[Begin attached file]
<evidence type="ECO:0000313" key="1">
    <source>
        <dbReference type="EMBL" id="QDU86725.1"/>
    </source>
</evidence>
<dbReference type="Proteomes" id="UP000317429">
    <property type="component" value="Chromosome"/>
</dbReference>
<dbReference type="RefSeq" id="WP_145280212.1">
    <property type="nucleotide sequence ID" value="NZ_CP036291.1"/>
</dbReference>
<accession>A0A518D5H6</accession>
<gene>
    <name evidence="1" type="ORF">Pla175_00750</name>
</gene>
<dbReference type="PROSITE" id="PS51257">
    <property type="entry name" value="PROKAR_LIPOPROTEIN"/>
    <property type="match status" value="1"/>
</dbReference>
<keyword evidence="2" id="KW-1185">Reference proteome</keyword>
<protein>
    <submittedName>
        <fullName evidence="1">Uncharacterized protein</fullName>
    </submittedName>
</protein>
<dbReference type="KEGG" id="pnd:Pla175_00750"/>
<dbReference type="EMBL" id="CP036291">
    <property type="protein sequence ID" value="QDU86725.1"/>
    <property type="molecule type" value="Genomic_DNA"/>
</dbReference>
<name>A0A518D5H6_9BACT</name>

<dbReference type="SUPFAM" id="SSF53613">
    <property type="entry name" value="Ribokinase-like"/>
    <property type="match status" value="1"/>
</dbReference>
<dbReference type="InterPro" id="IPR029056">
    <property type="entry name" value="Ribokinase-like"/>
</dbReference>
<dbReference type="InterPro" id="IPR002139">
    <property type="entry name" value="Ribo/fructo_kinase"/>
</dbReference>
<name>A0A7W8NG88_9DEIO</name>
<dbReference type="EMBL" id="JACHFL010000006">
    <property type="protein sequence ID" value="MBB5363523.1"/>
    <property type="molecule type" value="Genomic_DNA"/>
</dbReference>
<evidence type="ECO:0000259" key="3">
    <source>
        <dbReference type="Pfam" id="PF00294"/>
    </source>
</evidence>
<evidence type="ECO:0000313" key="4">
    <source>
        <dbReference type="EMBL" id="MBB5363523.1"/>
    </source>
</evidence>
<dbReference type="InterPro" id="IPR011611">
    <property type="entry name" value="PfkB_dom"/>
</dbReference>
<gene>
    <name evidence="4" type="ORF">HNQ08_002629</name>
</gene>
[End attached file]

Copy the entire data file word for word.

<evidence type="ECO:0000313" key="1">
    <source>
        <dbReference type="EMBL" id="QDU86725.1"/>
    </source>
</evidence>
<dbReference type="Proteomes" id="UP000317429">
    <property type="component" value="Chromosome"/>
</dbReference>
<dbReference type="RefSeq" id="WP_145280212.1">
    <property type="nucleotide sequence ID" value="NZ_CP036291.1"/>
</dbReference>
<accession>A0A518D5H6</accession>
<gene>
    <name evidence="1" type="ORF">Pla175_00750</name>
</gene>
<dbReference type="PROSITE" id="PS51257">
    <property type="entry name" value="PROKAR_LIPOPROTEIN"/>
    <property type="match status" value="1"/>
</dbReference>
<keyword evidence="2" id="KW-1185">Reference proteome</keyword>
<protein>
    <submittedName>
        <fullName evidence="1">Uncharacterized protein</fullName>
    </submittedName>
</protein>
<dbReference type="KEGG" id="pnd:Pla175_00750"/>
<dbReference type="EMBL" id="CP036291">
    <property type="protein sequence ID" value="QDU86725.1"/>
    <property type="molecule type" value="Genomic_DNA"/>
</dbReference>
<name>A0A518D5H6_9BACT</name>

<dbReference type="SUPFAM" id="SSF53613">
    <property type="entry name" value="Ribokinase-like"/>
    <property type="match status" value="1"/>
</dbReference>
<dbReference type="InterPro" id="IPR029056">
    <property type="entry name" value="Ribokinase-like"/>
</dbReference>
<dbReference type="InterPro" id="IPR002139">
    <property type="entry name" value="Ribo/fructo_kinase"/>
</dbReference>
<name>A0A7W8NG88_9DEIO</name>
<dbReference type="EMBL" id="JACHFL010000006">
    <property type="protein sequence ID" value="MBB5363523.1"/>
    <property type="molecule type" value="Genomic_DNA"/>
</dbReference>
<evidence type="ECO:0000259" key="3">
    <source>
        <dbReference type="Pfam" id="PF00294"/>
    </source>
</evidence>
<evidence type="ECO:0000313" key="4">
    <source>
        <dbReference type="EMBL" id="MBB5363523.1"/>
    </source>
</evidence>
<dbReference type="InterPro" id="IPR011611">
    <property type="entry name" value="PfkB_dom"/>
</dbReference>
<gene>
    <name evidence="4" type="ORF">HNQ08_002629</name>
</gene>